It combines both elements well enough with its economy - you build troops to fight in the Story mode with resources that you produce in the building component. This is interesting enough.

But you're less of a commander-in-chief and more of an accountant. Can you afford to get this upgrade? No? Well maybe train some troops, send them off to battle (hoping they win), and then come back later when you've earned more resources.

The upgrades you make to your town don't seem that effective, either, giving you little sense of accomplishment. The tech you develop in the Wizard Tower seems equally ineffective, aside from giving access to some new troop types.

A final niggle: there's a constantly scrolling chat window prominently displayed near the bottom of the screen. The game seems to be overrun by moody teenagers, so if you're downloading this for a youngster, or you just don't want frustrated arguments from disaffected brats, it's something to consider.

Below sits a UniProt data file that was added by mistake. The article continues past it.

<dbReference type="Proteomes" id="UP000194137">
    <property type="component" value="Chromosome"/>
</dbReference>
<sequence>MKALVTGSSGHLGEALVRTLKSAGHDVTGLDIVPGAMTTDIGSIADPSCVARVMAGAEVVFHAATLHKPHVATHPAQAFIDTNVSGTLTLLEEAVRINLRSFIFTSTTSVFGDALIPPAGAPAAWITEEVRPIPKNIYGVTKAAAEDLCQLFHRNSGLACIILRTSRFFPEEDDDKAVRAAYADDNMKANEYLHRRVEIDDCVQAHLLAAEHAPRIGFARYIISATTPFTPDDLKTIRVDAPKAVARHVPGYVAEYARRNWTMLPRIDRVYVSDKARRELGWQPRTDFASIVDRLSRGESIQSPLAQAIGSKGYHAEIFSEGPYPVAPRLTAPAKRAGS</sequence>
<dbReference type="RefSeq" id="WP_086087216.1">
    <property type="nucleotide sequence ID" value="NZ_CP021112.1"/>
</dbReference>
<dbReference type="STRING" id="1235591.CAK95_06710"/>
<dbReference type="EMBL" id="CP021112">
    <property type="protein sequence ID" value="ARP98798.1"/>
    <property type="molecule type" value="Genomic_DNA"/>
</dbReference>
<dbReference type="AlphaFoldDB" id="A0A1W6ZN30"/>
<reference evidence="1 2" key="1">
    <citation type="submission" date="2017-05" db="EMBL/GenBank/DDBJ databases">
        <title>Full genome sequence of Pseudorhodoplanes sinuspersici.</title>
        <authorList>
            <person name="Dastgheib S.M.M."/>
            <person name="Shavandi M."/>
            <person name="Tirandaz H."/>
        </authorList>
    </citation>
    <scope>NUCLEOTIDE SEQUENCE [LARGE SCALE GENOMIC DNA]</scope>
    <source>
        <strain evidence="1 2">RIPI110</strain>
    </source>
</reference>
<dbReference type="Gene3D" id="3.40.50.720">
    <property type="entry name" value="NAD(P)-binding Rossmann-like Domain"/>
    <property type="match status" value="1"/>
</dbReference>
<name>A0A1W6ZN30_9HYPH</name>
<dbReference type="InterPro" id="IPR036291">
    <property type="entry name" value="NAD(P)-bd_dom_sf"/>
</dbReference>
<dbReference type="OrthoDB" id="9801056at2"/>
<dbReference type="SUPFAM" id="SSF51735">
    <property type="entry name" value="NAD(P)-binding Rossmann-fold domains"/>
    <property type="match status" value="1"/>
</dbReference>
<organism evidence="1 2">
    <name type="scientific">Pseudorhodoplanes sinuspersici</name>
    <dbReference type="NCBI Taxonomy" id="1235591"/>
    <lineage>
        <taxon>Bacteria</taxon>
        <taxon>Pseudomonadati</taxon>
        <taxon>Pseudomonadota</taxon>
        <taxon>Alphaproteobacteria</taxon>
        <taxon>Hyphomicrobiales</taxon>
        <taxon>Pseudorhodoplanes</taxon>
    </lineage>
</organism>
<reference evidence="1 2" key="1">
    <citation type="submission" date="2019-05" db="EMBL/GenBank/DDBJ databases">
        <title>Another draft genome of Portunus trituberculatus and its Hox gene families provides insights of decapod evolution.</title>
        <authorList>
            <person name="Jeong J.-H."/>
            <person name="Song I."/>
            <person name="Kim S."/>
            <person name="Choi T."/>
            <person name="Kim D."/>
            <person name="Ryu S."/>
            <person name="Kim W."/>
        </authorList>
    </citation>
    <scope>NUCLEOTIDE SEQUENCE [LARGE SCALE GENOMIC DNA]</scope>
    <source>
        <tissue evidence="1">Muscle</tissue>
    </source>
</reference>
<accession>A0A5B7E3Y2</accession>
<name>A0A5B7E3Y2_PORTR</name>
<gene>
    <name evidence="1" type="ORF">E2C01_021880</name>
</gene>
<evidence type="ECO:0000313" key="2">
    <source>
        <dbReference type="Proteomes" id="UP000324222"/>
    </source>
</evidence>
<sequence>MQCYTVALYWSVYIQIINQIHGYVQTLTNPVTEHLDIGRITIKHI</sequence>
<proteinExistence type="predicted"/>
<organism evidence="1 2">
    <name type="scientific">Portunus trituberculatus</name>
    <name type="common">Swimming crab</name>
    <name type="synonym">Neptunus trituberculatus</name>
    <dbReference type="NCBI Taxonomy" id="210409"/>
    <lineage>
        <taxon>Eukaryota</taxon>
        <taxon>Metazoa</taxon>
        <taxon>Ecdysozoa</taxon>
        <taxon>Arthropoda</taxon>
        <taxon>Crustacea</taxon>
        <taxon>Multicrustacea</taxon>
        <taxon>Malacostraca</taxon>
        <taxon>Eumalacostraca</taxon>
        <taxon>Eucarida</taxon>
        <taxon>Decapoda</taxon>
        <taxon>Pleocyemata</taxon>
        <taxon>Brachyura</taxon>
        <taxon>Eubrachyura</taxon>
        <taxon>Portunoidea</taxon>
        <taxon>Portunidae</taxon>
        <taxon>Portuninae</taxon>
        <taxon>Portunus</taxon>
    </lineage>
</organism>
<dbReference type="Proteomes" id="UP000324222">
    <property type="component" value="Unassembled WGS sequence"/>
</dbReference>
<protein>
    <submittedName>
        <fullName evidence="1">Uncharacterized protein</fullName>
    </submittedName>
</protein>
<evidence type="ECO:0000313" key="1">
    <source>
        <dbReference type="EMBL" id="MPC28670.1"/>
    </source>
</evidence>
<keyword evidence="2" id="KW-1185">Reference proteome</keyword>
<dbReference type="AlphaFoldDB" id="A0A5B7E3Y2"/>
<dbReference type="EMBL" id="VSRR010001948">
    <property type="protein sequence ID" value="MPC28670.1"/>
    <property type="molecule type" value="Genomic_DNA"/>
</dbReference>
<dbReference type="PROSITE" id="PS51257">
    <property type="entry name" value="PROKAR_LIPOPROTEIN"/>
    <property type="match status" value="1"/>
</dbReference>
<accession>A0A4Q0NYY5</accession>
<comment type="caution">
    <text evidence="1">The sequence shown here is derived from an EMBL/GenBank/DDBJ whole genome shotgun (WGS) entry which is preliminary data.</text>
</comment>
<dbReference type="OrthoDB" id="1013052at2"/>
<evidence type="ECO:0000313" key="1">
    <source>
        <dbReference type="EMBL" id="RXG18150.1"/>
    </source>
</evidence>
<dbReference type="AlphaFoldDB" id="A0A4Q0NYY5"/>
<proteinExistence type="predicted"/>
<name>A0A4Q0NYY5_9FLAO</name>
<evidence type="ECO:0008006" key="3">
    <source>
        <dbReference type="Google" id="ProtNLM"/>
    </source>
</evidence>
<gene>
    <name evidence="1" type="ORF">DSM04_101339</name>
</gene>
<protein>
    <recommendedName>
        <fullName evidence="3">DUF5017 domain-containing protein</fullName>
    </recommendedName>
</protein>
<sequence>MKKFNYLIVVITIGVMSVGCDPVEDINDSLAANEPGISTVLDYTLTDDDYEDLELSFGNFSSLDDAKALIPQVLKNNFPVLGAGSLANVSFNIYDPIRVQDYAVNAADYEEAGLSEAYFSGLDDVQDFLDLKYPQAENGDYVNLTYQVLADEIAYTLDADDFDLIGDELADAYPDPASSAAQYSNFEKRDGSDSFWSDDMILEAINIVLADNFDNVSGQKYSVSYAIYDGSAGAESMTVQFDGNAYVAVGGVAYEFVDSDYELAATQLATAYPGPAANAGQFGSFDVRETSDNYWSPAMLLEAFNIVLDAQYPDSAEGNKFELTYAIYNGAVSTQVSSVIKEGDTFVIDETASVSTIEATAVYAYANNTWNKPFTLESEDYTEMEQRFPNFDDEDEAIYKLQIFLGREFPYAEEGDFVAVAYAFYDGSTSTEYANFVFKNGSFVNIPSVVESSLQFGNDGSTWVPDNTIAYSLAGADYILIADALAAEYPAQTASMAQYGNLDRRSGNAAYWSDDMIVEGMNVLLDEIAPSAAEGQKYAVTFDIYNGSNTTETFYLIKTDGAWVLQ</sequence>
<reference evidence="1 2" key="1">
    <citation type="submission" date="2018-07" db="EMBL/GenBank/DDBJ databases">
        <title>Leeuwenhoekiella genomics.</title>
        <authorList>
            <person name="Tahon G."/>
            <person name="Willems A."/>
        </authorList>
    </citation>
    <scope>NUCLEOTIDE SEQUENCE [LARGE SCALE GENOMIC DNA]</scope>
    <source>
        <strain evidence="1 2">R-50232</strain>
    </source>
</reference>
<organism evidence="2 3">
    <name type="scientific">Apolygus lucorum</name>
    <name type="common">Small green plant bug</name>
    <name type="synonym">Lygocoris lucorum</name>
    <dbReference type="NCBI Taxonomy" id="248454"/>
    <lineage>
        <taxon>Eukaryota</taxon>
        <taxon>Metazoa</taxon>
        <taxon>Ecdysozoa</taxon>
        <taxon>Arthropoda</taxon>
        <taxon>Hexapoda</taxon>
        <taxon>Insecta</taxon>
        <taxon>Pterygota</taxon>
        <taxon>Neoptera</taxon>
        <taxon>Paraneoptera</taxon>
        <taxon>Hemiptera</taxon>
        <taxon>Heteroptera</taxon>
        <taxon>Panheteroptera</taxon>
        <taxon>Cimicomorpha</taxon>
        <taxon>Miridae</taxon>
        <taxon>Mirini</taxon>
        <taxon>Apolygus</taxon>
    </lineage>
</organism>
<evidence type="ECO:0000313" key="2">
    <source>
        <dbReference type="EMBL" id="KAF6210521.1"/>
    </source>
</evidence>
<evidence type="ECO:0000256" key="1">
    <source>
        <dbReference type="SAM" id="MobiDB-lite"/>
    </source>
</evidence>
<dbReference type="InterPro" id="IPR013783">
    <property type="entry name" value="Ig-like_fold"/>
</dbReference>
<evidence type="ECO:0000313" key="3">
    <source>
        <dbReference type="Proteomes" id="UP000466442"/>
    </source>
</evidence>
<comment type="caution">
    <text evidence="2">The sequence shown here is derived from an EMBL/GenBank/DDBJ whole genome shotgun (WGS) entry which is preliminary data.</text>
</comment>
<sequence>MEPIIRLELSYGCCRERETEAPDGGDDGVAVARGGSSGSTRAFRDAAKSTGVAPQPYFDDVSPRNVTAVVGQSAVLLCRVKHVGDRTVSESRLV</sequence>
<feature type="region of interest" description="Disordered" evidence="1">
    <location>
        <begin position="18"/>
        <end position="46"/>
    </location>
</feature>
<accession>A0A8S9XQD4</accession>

Dragon Storm isn't terrible, but nor is it particularly enthralling. It's very difficult to get excited about any element of this mediocre release, and the game's persistent inability to explain its workings will probably keep you from trying.

How are you getting on with the game? You can tell us and the rest of the PG community about your experiences by leaving a comment in the box below.

Dragon Storm

There's a decent enough game struggling to get emerge from Dragon Storm. It's just a shame that the developer doesn't seem to want you to find it
Peter Willington
Peter Willington
Die hard Suda 51 fan and professed Cherry Coke addict, freelancer Peter Willington was initially set for a career in showbiz, training for half a decade to walk the boards. Realising that there's no money in acting, he decided instead to make his fortune in writing about video games. Peter never learns from his mistakes.